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Andy Warhol's monumental artwork Shadows on view at the Guggenheim Bilbao
Andy Warhol, Shadows, 1978–79. Dia Art Foundation. View of the installation: Dia:Beacon, Beacon, New York © The Andy Warhol Foundation for the Visual Arts, Inc. / VEGAP. Photo: Bill Jacobson.
BILBAO.- The Guggenheim Museum Bilbao presents Shadows (1978–79) by Andy Warhol, a monumental artwork of 102 large format, silkscreened panels that reflect some of Warhol’s explorations with abstraction through his signature palette of bright and cheerful hues, which characterized a large part of his work. Curator Lucia Agirre is working on the Guggenheim Museum Bilbao's presentation of Andy Warhol: Shadows , which is organized by Dia Art Foundation.

At 50 years old, Andy Warhol, the irreverent Pop Art icon, and chronicler of an era, embarked upon the production of a monumental artwork titled Shadows with the assistance of his entourage at the Factory. The work formalized earlier explorations with abstraction, seen the previous year in the Oxidation , Rorschach , and Camouflage paintings. In contrast to the Oxidation or Piss paintings, achieved through a process of staining in which a canvas coated in copper reacted to the acidity of urine spilled or dripped on it, the Shadows panels are silkscreened canvases. To understand the radical implications of Warhol’s Shadows , one must begin with the work’s form: the Shadows series was conceived as one painting in multiple parts, the final number of canvases determined by the dimensions of an exhibition space. In its first public presentation, only 83 canvases were shown. They were installed edge to edge, a foot from the floor, in the order that Warhol’s assistants, Ronnie Cutrone and Stephen Mueller, hung them.

The canvases, which were primed and coated with acrylic paint prior to the printing of the image, show Warhol’s signature palette of bright hues with cheerful excess. While the color palette used for the grounds of the Shadows includes more than a dozen different hues, certain colors that are characteristic of his larger body of work—the translucent violet of Lavender D isaster , 1963, or the aqua green of Turquoise Marilyn , 1964—are present. Unlike the surfaces of earlier paintings, in which thin layers of rolled acrylic paint constituted the backgrounds onto which black pixelated images were silkscreened, the backgrounds of the Shadows canvases were painted with a sponge mop, whose streaks and trails add “gesture” to the picture plane. Seven or eight different screens were used to create Shadows , as evidenced in the slight shifts in scales of dark areas as well as the arbitrary presence of spots of light.

The “shadows” alternate between positive and negative as they march along the walls of the gallery. Despite the apparent embrace of repetition, Warhol’s “machine method” is nothing but handmade. A significant and intriguing fact about Shadows is the irreproducibility of its assumed reproduction, a point that problematizes his aesthetic of “plagiarism” and positions Warhol’s project as one that is primordially pictorial. This revelation, previously inferred by curator Donna De Salvo in the catalogue for Tate’s 2001 retrospective of Warhol’s work, is crucial to our absorbing this monumental series 39 years after it was created. As De Salvo observed, “each of the visual strategies operative in these paintings is the same as those used some 17 years before. As with the earlier silkscreen paintings, although we at first believe each canvas to be the same—a belief emphasized here by the repeated patterns of the shadow—they are not.” Far from replicas, each Shadow corresponds to a form that reveals its space with precision and self-awareness, directing the spectator’s gaze to light, the central subject of the series. By focusing on the shadow to devise light as sparks of color, Warhol returns to the quintessential problem of art: perception. As he asserted, “when I look at things, I always see the space they occupy. I always want the space to reappear, to make a comeback, because it’s lost space when there’s something in it.”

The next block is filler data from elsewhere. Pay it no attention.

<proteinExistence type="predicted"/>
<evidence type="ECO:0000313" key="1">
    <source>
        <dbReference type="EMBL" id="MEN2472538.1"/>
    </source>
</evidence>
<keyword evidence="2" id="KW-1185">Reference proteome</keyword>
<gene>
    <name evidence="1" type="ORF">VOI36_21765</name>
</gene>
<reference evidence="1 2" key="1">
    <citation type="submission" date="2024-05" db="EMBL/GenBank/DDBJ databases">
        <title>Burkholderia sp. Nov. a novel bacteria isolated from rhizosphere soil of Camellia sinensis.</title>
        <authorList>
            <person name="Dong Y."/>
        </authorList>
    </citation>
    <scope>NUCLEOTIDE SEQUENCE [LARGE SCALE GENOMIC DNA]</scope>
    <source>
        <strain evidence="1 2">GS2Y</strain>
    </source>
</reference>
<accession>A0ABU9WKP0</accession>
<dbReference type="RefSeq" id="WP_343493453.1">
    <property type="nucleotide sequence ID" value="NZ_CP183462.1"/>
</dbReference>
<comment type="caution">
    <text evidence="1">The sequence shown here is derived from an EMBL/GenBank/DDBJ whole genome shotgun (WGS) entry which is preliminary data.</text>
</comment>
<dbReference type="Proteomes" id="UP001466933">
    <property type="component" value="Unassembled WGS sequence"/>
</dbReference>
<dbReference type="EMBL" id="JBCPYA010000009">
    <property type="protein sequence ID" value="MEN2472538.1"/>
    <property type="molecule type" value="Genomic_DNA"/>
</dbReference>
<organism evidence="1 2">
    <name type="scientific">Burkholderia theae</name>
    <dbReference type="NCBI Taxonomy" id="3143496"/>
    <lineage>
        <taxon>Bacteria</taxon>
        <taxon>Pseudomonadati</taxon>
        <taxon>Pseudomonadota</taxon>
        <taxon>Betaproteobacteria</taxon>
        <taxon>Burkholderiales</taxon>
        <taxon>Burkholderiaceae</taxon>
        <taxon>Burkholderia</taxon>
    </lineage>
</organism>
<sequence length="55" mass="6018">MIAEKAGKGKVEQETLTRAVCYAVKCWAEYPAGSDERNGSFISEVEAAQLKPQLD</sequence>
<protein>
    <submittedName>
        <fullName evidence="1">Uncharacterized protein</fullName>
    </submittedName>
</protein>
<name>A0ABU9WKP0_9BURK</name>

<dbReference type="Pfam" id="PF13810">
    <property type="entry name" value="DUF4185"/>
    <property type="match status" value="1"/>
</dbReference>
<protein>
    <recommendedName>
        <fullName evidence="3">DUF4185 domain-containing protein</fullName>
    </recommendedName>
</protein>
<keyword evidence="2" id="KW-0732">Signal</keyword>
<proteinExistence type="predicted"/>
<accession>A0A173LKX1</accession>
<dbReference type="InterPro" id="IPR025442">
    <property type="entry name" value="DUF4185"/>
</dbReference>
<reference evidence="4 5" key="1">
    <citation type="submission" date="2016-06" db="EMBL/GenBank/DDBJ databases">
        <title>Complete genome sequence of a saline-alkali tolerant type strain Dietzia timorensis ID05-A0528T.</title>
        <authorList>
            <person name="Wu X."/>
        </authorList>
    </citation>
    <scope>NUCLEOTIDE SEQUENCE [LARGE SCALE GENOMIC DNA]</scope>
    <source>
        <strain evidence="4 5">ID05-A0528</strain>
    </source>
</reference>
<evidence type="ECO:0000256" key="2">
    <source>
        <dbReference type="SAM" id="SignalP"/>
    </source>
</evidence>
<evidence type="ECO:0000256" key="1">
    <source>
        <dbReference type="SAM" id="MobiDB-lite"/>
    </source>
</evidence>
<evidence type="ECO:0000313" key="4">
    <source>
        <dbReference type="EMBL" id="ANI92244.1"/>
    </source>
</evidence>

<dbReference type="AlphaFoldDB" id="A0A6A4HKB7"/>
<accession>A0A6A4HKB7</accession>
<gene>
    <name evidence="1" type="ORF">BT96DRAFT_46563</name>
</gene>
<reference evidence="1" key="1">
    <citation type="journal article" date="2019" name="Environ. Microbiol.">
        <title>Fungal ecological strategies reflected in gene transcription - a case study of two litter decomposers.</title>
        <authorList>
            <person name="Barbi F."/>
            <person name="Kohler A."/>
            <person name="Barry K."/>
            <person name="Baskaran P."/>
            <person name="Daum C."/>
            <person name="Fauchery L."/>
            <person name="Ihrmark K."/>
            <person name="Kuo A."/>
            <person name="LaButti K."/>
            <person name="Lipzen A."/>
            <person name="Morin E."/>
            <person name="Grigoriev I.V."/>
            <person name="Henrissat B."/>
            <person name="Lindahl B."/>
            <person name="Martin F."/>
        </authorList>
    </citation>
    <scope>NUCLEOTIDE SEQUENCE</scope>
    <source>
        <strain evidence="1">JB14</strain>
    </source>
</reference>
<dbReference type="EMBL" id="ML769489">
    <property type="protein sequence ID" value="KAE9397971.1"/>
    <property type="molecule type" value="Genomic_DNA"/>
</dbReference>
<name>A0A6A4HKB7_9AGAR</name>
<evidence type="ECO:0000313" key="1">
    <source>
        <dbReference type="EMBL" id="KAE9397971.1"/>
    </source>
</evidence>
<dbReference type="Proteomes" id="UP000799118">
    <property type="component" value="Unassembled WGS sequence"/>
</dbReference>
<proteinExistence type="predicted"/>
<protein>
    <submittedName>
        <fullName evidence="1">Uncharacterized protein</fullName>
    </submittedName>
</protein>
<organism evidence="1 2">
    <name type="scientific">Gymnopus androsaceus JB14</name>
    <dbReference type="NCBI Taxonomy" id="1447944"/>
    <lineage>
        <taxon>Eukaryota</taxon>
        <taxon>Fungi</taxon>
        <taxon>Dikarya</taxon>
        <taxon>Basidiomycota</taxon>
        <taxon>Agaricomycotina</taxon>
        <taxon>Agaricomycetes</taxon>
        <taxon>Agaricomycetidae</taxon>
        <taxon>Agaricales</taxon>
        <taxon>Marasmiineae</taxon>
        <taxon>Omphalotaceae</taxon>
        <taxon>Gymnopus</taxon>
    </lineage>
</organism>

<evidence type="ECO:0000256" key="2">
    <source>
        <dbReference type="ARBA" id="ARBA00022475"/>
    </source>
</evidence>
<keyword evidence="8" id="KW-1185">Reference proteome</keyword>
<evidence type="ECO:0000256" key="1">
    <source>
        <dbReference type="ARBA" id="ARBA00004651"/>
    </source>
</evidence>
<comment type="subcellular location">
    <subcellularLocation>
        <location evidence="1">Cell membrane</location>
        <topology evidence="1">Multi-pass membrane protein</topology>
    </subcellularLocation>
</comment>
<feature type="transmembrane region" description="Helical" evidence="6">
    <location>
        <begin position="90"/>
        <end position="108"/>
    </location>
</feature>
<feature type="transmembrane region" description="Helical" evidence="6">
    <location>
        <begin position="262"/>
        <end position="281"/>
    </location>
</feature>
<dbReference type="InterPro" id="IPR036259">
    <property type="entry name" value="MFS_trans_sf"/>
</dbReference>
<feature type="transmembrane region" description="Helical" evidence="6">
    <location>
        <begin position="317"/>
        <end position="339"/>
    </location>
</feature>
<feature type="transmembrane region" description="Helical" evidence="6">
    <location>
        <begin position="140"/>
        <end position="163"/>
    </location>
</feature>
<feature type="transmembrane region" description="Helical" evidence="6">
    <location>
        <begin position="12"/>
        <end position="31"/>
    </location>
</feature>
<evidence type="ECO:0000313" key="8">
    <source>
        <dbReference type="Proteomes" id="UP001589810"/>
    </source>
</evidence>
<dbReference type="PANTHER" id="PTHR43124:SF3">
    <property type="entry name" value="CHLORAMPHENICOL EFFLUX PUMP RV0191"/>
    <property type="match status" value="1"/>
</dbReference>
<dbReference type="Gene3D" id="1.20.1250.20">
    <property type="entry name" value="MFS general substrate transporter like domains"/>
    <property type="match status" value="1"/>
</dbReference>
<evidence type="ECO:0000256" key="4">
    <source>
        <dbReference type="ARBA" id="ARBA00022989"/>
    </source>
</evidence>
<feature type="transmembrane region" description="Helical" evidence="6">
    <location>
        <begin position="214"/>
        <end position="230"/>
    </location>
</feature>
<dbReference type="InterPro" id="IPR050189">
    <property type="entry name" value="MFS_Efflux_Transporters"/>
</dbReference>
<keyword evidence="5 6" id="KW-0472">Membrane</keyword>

Andy Warhol was known for admitting his “fondness for dull things,” which by the early 1960s corresponded to his use of photographic reproductions of found imagery culled from newspapers, magazines, and image archives. Focusing his attention on “ready-made” icons of popular culture, Warhol compiled over the course of his career a pictorial repertoire that included consumer products, portraits of celebrities, socialites, and criminals, and snapshots of car accidents, electric chairs, and race riots, which were transferred onto canvas using commercial silkscreen techniques. It has frequently been claimed that Warhol’s contradictory statements and fluctuating declarations of intention, which permeated his career, were mere “acts” within a carefully tailored self-parody.

Perhaps to Warhol’s own astonishment, his deployment of superfluous and ordinary subjects would become a powerful model of political subversion for a generation defined as much as by Hollywood and popular music as by the Vietnam War and the Civil Rights Movement. In hindsight, Warhol’s prolific oeuvre, which materialized in a wide range of media including drawings, prints, silkscreened canvases, Polaroid photographs, and black-and-white prints, as well as Super 8 and 16mm films, remains to this day unrivaled for its copiousness. Contrary to his professed emptiness—he once said, “if you want to know all about Andy Warhol, just look at the surface of my paintings and films and me, and there I am. There’s nothing behind it”—Warhol’s working process and the “assembly line” of his Factory heralded with unprecedented irreverence and irony quite deliberate social and political transgressions.

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